ORT has adopted the International Holocaust Remembrance Alliance (IHRA) definition of anti-Semitism.
It means our global education network will join the thousands of governments, NGOs, cultural and social movements and organizations around the world which have begun using the definition in recent years.
The IHRA definition states: “Anti-Semitism is a certain perception of Jews, which may be expressed as hatred toward Jews. Rhetorical and physical manifestations of anti-Semitism are directed toward Jewish or non-Jewish individuals and/or their property, toward Jewish community institutions and religious facilities.”
The reference to manifestations includes the targeting of the state of Israel when conceived as a Jewish entity. Other contemporary examples which the IHRA list include anti-Semitism in public life, in the media, schools, workplaces and the religious sphere.
Dan Green, World ORT Director General and CEO, said: “ORT stands against the scourge of anti-Semitism wherever and whenever it appears. We stand shoulder-to-shoulder with Jewish and non-Jewish communities and organizations worldwide who work to combat this age-old form of hatred.
“We have seen the impact that the adoption of the IHRA definition has had globally – from governments to local authorities and from sporting bodies to social movements – and we are proud to similarly adopt this tool which can be used practically to identify and combat anti-Semitism.”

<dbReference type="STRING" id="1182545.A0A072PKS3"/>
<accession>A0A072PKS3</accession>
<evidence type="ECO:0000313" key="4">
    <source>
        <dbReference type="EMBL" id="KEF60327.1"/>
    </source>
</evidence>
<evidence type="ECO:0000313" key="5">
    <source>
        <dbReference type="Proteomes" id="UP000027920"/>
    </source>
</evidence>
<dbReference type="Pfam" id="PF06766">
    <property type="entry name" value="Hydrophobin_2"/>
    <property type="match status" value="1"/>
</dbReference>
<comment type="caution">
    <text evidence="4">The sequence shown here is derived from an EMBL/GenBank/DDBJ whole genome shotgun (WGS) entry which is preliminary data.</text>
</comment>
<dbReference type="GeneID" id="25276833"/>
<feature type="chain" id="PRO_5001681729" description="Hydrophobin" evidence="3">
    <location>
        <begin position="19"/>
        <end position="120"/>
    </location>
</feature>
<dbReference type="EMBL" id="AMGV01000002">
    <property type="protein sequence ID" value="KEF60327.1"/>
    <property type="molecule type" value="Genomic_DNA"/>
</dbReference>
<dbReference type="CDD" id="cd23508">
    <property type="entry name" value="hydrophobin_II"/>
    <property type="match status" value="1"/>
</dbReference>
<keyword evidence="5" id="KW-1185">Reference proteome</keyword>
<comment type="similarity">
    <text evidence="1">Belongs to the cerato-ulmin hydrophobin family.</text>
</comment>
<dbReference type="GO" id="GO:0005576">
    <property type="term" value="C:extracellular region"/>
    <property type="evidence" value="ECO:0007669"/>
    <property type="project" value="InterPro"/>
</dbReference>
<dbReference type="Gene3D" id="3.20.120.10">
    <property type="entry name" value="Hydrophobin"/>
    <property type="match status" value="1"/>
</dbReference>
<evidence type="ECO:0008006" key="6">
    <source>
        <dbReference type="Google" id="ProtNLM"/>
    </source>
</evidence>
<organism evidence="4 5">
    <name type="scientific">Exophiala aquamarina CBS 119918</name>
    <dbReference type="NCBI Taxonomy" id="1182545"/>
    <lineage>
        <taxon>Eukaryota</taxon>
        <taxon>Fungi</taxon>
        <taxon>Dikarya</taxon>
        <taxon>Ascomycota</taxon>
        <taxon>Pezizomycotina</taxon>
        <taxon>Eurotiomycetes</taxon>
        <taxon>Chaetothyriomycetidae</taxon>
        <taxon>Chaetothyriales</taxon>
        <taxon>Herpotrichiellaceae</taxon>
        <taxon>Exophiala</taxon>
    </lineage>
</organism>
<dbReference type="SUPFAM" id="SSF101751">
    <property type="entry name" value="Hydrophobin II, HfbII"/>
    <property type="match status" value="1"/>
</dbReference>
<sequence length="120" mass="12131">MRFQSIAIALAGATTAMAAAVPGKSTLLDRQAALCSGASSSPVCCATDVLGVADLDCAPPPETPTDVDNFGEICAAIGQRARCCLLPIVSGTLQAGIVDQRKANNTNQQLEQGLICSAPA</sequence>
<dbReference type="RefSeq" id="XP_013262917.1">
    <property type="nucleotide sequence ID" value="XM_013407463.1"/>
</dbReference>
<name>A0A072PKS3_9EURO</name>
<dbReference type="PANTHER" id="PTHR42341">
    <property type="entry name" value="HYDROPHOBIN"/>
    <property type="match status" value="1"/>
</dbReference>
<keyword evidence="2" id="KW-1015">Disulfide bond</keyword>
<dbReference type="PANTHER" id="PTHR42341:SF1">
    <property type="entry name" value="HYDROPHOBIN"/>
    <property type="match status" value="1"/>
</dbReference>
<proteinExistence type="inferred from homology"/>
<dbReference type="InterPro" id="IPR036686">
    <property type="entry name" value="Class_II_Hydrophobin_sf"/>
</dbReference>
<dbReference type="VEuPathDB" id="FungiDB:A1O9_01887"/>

At ORT we know only too well the threat posed by anti-Semitism. Now reaching 300,000 people a year in more than 30 countries, we previously operated in the most trying of circumstances under anti-Semitic regimes.
During the Second World War and the Shoah, ORT staff bravely worked in ghettoes in Poland and Lithuania and in internment camps in France. Half of the ORT students from our school in Berlin escaped to Britain in 1939, but their classmates and teachers who could not follow them continued their education at the heart of Nazi Germany until 1943 and their ultimate transportation to Auschwitz. Later ORT ran vocational training in Displaced Persons (DP) camps and helped refugees and survivors who had fled Nazi oppression.
Remembering that time, and educating the world about it, has always remained a mission close to our hearts.
World ORT is also a partner in the Anti-Semitism Initiative run by the US-based Conference of Presidents. As part of that initiative, the Conference of Presidents is reconstituting a task force with working groups to focus on specific areas of anti-Semitism, including extremism online and on social media, hatred on university campuses and physical security of Jewish groups worldwide.
The IHRA works to strengthen, advance and promote Holocaust education, research and remembrance and was formed in 1998. Since adopting its definition of anti-Semitism in May 2016, countless others around the world have adopted what has become acknowledged as the international standard for those working to combat Jew-hate.